How to save money when buying a sewing machine

8:03:00 AM

As part of a series of posts I'm *finally* getting the chance to write (of which I've been meaning to, for, oh, over a year) here is the one I've been most looking forward to: how to save money when buying a new sewing machine - or - how to get the absolute MOST bang for your sewing buck. Also, I've included affiliate links in this post for your reference (for more information see below).
ideas on how to save money when buying a sewing machine - how to get more bang (or machine!) for your buck || Sew at Home Mummy

*affiliate links have been included in this post at no extra cost to you. Affiliate and advertising income made by this blog help to pay for free tutorials, giveaways, website domain fees and more πŸ’—

Last year I upgraded my Singer 9960* smaller sized sewing machine to a mid-arm Janome 6500* - a big jump in size (and for me, a big jump in price).

A little background on myself:
I'm a stay at home, Canadian-expat mom living in Chicago. When we first moved here and for the first several years of being here, because of Visa restrictions, I couldn't legally work. My husband was (and still is) the only income. So - money is a bit - tight? Let's just say that we make it as a family of four on an academic's income, and I'm going to gloat here a bit - I think that's mostly due to how inventive I am with our finances.

That inventiveness stretches across how we buy groceries to how we purchase clothing and items for the house to how we fix or repair or improve the house.

If there is a buck to save - I will save it. But ask anyone who knows me - this does not mean that I ever sacrifice quality - especially for my kiddos - it just means that I have to be a bit more conscious of balances and checks...

All of that said: I'm pretty darned good at finding a deal. On anything. Including sewing machines. So here goes - I've listed all of my tricks below for anyone looking for a first machine, an upgrade, an additional machine for retreats and sew-ins and traveling - if you're looking to buy a machine, this is a must read for you!

1. Visit your local quilt shop dealer (shop local, shop small business)

Whenever I can, I try my best to shop local and support small businesses in my area. If you have a local quilt shop or dealer you can make it out to that sells machines you're interested in, visit them. Test drive the machine you're looking at buying, ask questions about warranties, accessories, availability, and more. Ask about upcoming sales and promotions they may be preparing for.

If money is an issue, make it known to the dealer - you'd be surprised how many times I've been in a purchasing position where a dealer or salesperson has dropped the price or found me a better deal because I was so hesitant about spending outside of my comfort zone (and it should be noted that I'm NOT being manipulative when I say this - it's 100% genuine - I freak out about spending money). If at all possible, talk to their head salesperson or store manager - they may be able to get you a better deal. 

Ask about year-end and floor model sales - often you can get a next-to-brand-new machine that may have been used on the showroom floor for a few months for a great deal. If they don't have any available at the moment, ask what time of year is best for floor-model liquidations and ask if they can keep your name on a list of people interested in that machine when they do go to sell it.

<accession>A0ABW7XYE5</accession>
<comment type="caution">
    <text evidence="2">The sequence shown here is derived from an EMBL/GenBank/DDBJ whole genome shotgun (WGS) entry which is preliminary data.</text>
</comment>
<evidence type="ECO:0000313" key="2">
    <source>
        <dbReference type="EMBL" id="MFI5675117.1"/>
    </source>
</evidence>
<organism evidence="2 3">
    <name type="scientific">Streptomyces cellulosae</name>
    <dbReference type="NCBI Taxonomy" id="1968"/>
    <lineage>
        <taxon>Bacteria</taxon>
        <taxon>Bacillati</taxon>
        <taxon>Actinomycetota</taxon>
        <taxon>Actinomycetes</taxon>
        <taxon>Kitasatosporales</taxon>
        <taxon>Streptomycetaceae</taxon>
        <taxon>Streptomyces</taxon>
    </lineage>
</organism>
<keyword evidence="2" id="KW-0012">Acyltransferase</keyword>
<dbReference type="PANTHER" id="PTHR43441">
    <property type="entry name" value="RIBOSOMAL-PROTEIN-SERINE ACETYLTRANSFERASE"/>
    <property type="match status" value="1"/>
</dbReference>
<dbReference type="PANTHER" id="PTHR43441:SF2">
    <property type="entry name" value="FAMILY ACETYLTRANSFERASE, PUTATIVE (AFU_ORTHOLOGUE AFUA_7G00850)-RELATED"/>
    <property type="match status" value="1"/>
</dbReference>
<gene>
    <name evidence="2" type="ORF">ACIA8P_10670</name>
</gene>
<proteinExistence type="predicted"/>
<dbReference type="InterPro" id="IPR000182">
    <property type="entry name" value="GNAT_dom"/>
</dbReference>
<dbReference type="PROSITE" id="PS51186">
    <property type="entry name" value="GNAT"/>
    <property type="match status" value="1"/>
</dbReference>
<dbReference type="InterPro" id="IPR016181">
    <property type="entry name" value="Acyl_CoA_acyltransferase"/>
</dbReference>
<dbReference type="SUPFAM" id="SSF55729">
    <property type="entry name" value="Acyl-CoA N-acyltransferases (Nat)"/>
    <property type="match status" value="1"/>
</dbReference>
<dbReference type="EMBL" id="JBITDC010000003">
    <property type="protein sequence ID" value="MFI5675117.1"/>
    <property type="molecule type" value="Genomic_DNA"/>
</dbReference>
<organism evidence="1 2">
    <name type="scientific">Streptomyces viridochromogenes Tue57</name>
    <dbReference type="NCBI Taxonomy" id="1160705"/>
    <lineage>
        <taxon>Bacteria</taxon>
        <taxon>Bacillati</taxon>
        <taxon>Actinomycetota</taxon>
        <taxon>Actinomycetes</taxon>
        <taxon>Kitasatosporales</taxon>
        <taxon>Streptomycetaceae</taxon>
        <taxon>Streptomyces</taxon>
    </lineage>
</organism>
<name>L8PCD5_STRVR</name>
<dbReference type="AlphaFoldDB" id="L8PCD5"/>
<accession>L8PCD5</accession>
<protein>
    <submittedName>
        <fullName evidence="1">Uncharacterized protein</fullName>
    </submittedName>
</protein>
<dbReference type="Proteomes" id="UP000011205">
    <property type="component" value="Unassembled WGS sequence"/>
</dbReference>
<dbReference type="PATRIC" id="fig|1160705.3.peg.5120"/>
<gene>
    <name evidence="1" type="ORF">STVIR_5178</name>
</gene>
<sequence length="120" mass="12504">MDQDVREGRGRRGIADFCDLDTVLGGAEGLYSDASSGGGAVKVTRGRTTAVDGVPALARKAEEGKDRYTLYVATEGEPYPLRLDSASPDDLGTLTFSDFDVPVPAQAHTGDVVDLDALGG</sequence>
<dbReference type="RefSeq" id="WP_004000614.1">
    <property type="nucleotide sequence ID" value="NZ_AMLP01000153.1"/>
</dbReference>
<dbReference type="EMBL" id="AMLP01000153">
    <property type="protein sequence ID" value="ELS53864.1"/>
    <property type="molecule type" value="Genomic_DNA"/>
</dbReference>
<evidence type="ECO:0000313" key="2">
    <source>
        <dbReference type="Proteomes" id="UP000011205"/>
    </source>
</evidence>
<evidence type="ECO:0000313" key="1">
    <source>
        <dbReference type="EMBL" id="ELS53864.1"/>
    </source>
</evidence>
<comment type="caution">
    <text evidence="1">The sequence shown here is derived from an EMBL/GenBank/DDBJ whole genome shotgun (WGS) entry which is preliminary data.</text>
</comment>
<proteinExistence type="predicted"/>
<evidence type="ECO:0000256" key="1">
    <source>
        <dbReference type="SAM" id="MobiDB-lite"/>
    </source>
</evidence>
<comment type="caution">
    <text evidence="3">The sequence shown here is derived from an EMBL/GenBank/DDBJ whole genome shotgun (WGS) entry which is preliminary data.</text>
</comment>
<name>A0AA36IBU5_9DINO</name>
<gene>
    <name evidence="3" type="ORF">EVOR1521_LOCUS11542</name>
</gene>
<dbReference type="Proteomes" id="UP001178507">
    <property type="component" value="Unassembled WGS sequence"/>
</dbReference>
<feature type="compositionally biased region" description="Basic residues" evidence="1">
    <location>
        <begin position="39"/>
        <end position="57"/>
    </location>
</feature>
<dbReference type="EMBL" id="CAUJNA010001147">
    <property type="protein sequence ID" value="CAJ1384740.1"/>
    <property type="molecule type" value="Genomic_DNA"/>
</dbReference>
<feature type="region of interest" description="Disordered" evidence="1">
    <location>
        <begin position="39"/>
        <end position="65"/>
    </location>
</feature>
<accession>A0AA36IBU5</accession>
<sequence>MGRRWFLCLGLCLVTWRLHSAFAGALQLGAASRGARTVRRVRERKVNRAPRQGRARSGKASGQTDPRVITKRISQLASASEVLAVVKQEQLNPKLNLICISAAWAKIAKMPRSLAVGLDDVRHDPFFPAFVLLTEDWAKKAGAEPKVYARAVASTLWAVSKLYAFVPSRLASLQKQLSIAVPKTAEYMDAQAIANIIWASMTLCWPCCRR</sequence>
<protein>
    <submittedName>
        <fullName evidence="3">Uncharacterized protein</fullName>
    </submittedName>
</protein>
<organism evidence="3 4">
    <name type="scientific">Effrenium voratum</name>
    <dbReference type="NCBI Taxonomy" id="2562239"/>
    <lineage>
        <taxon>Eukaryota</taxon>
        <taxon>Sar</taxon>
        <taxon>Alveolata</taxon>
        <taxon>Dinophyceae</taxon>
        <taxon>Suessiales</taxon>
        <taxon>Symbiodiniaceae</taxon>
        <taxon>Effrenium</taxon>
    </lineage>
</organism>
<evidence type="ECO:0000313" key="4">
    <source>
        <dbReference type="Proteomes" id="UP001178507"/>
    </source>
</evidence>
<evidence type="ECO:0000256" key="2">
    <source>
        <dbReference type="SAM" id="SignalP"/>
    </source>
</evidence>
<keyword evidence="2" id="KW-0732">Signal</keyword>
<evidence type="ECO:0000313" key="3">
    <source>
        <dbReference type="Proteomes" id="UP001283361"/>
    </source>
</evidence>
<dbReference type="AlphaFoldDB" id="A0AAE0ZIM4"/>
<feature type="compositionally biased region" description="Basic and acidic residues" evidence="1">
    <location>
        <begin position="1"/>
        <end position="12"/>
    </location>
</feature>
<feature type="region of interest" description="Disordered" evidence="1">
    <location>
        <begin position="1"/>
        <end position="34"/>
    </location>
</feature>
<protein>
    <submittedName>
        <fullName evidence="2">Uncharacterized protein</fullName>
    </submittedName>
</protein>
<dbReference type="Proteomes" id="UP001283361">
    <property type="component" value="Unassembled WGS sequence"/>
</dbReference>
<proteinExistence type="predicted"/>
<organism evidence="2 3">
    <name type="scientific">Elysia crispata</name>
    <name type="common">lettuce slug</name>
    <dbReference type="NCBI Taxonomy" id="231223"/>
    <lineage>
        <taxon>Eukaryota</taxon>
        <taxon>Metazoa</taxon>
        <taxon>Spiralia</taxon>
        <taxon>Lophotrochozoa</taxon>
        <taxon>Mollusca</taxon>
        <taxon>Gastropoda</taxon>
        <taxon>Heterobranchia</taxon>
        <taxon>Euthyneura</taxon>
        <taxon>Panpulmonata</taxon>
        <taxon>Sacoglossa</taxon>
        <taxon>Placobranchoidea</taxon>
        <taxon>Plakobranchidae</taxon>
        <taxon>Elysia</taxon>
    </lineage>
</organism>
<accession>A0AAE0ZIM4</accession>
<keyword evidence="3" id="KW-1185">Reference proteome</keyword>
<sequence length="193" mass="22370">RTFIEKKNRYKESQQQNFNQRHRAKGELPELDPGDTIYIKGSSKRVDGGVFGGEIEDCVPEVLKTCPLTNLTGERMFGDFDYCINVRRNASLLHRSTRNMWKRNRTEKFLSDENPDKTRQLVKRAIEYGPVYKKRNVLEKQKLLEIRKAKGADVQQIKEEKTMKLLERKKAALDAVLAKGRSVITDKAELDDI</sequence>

Unfortunately with the advent of the internet and clickable shopping from your couch, quilt shops and machine dealers in brick and mortar locations are closing at a faster rate than ever. Consider checking shops that are closing out for any machine liquidations they may be having.

Scratch and dent machines are another awesome thing to ask about: this is how I got such a great deal on my Janome 6500*. Also ask about accessory bonuses or free gifts they or the company may include in your machine purchase.

2. Visit traveling quilt shows and exhibits with machine vendors.
Some of the best and most efficient research I did while buying my machine was at a quilt show I visited the fall before purchasing. Every single machine company I was considering was there - Brother*, Janome*, Bernina*, BabyLock, Juki*, (*affiliate links at no extra cost to you) and more - and so in one day I got to walk around one huge room and drive every single machine which was on my short list. This is the quickest way to fall in love AND eliminate machines from your must haves. I highly suggest it.

Along with being able to drive everything and ask the reps about the machines and warranties, you can get some great deals. Generally speaking, shipping to your door is almost always free with your purchase. 

Consider returning to the show on the last day - this is when you'll get great "cash and carry" deals on any floor model/show model machines the dealer or company shipped in just for the show - they don't want to pay for return shipping back to their warehouses so they'd rather give deep discounts on these "used" machines than take them back. They'll box them back up in their original packaging and help you out to your car, just like that.

Try to push for great accessories packages at the shows and/or discounts with partnered thread companies (I know several companies that will throw in thread packages or wholesale accounts to thread companies with purchases of bigger and pricier machines).